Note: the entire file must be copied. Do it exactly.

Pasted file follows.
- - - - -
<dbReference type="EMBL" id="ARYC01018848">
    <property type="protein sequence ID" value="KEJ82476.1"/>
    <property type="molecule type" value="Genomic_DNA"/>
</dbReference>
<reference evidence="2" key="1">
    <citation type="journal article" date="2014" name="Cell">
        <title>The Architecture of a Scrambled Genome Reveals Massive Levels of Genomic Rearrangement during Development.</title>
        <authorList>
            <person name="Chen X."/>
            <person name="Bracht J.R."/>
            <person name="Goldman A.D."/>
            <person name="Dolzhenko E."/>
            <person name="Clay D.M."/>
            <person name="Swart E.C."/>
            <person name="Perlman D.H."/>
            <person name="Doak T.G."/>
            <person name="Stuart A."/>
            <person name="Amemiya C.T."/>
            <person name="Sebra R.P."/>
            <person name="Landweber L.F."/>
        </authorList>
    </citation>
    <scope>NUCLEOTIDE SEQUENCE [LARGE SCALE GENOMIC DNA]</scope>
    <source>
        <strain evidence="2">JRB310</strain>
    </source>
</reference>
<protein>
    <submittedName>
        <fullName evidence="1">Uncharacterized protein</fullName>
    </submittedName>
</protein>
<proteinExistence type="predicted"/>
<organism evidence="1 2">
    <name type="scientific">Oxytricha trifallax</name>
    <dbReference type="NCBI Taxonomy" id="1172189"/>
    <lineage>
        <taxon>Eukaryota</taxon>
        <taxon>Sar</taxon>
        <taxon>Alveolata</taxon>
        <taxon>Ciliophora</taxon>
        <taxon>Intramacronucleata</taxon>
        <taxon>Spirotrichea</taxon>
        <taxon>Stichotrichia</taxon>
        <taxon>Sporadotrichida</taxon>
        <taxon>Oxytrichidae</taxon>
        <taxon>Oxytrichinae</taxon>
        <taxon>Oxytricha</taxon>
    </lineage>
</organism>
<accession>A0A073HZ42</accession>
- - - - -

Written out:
<dbReference type="EMBL" id="ARYC01018848">
    <property type="protein sequence ID" value="KEJ82476.1"/>
    <property type="molecule type" value="Genomic_DNA"/>
</dbReference>
<reference evidence="2" key="1">
    <citation type="journal article" date="2014" name="Cell">
        <title>The Architecture of a Scrambled Genome Reveals Massive Levels of Genomic Rearrangement during Development.</title>
        <authorList>
            <person name="Chen X."/>
            <person name="Bracht J.R."/>
            <person name="Goldman A.D."/>
            <person name="Dolzhenko E."/>
            <person name="Clay D.M."/>
            <person name="Swart E.C."/>
            <person name="Perlman D.H."/>
            <person name="Doak T.G."/>
            <person name="Stuart A."/>
            <person name="Amemiya C.T."/>
            <person name="Sebra R.P."/>
            <person name="Landweber L.F."/>
        </authorList>
    </citation>
    <scope>NUCLEOTIDE SEQUENCE [LARGE SCALE GENOMIC DNA]</scope>
    <source>
        <strain evidence="2">JRB310</strain>
    </source>
</reference>
<protein>
    <submittedName>
        <fullName evidence="1">Uncharacterized protein</fullName>
    </submittedName>
</protein>
<proteinExistence type="predicted"/>
<organism evidence="1 2">
    <name type="scientific">Oxytricha trifallax</name>
    <dbReference type="NCBI Taxonomy" id="1172189"/>
    <lineage>
        <taxon>Eukaryota</taxon>
        <taxon>Sar</taxon>
        <taxon>Alveolata</taxon>
        <taxon>Ciliophora</taxon>
        <taxon>Intramacronucleata</taxon>
        <taxon>Spirotrichea</taxon>
        <taxon>Stichotrichia</taxon>
        <taxon>Sporadotrichida</taxon>
        <taxon>Oxytrichidae</taxon>
        <taxon>Oxytrichinae</taxon>
        <taxon>Oxytricha</taxon>
    </lineage>
</organism>
<accession>A0A073HZ42</accession>